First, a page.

Image of Adeos, Earth Probe, Meteor-3, and Nimbus-7 satellites orbiting Earth.TOMS measures the total solar radiance incident on the satellite and, by comparing it to the uv radiation scattered back from the atmosphere, is able to compute total ozone amounts. Because it depends upon scattered solar radiation, TOMS does not work at night. As a result, between the first day of fall and the first day of spring, there will be parts of the high latitudes that will have no data. This area begins at the pole on the first day of fall, reaches its maximum on the first day of winter, and then shrinks back to zero on the first day of spring. Ozone measurements given by TOMS are in Dobson units and give the total ozone in a column. For more information about TOMS, visit the TOMS Home Page.

Image of CLAES.The CLAES instrument was launched on UARS in 1991. Instead of measuring reflected radiation by using spectroscopy, it determines the amount of ozone by measuring the radiance emitted at several wavelengths. CLAES also measures concentrations of other substances important in ozone destruction, such as N
2O, CFCl3(CFC-11), CF2Cl2(CFC-12), NO, NO2, HNO3, and ClONO3.

Unlike data from TOMS, CLAES can provide data at night, since it measures emitted radiation rather than solar radiance. However, its orbit prevents collection of data in the vicinity of the poles. Unlike TOMS, CLAES data are in the form of mixing ratios at specific altitudes. For more information on CLAES, visit the Lockheed Martin Advanced Technology Center CLAES Data page.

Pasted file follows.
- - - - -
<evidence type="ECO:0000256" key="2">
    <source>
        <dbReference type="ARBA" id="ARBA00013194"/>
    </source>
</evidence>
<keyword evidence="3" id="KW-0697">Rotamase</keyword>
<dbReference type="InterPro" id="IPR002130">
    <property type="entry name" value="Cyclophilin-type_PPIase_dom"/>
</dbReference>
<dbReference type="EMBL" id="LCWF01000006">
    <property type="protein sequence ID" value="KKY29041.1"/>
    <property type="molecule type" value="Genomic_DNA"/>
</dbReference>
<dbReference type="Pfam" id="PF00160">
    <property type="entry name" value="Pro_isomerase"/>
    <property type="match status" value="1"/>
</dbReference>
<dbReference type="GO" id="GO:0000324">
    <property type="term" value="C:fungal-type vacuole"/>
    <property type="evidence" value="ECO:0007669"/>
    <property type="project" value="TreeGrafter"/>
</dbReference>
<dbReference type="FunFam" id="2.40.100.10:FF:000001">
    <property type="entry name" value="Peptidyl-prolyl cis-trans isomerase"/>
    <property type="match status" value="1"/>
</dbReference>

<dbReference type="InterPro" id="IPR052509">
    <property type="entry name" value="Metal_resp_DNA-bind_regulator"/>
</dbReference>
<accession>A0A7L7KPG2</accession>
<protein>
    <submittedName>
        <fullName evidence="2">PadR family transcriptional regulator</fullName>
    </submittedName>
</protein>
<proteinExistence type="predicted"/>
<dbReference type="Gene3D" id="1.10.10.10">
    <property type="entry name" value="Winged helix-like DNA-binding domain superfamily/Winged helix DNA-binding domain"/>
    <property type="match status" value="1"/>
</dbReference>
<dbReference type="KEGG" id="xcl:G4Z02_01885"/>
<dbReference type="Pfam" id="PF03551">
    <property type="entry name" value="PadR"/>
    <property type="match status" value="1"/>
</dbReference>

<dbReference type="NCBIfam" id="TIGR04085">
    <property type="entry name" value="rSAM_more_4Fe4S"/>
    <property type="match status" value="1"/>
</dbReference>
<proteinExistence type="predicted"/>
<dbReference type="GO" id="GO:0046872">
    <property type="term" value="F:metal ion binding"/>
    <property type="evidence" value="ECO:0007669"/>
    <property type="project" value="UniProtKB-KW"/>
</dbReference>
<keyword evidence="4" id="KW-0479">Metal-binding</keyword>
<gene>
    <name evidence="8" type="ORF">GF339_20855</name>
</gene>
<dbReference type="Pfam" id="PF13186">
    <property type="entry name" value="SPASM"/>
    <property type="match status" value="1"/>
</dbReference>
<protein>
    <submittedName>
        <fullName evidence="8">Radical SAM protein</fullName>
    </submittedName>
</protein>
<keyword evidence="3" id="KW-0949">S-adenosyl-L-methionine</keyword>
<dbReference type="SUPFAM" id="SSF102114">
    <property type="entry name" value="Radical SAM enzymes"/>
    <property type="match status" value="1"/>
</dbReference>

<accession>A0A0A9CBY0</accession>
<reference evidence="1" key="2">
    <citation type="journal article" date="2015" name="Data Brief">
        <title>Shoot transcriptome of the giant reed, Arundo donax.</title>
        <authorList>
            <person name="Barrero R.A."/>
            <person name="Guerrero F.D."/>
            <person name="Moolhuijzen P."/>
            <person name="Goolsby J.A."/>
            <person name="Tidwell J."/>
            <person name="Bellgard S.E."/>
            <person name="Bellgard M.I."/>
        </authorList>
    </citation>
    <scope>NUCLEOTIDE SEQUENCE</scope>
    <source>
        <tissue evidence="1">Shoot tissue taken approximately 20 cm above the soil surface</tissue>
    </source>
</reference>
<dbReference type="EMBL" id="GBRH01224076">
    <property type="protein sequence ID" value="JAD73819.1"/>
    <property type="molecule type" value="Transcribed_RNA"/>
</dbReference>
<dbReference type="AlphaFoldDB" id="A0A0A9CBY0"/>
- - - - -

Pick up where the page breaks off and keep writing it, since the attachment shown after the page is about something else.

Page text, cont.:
Image of the National Oceanic and Atmospheric Administration logo.TOVS, launched in 1978, also measures emitted radiation. It has a band at 9700 nm, an important ozone-absorption band. Like the TOMS data, TOVS gives total ozone column concentrations in Dobson units, but the quality and accuracy of its data are dependent upon cloud conditions. TOVS data are best when collected under cloudless conditions. The NOAA satellite that carries TOVS is a polar orbiter that passes close enough to the poles to give continuous data. You can view an animation of the formation of the antarctic ozone hole and look at individual daily ozone concentrations.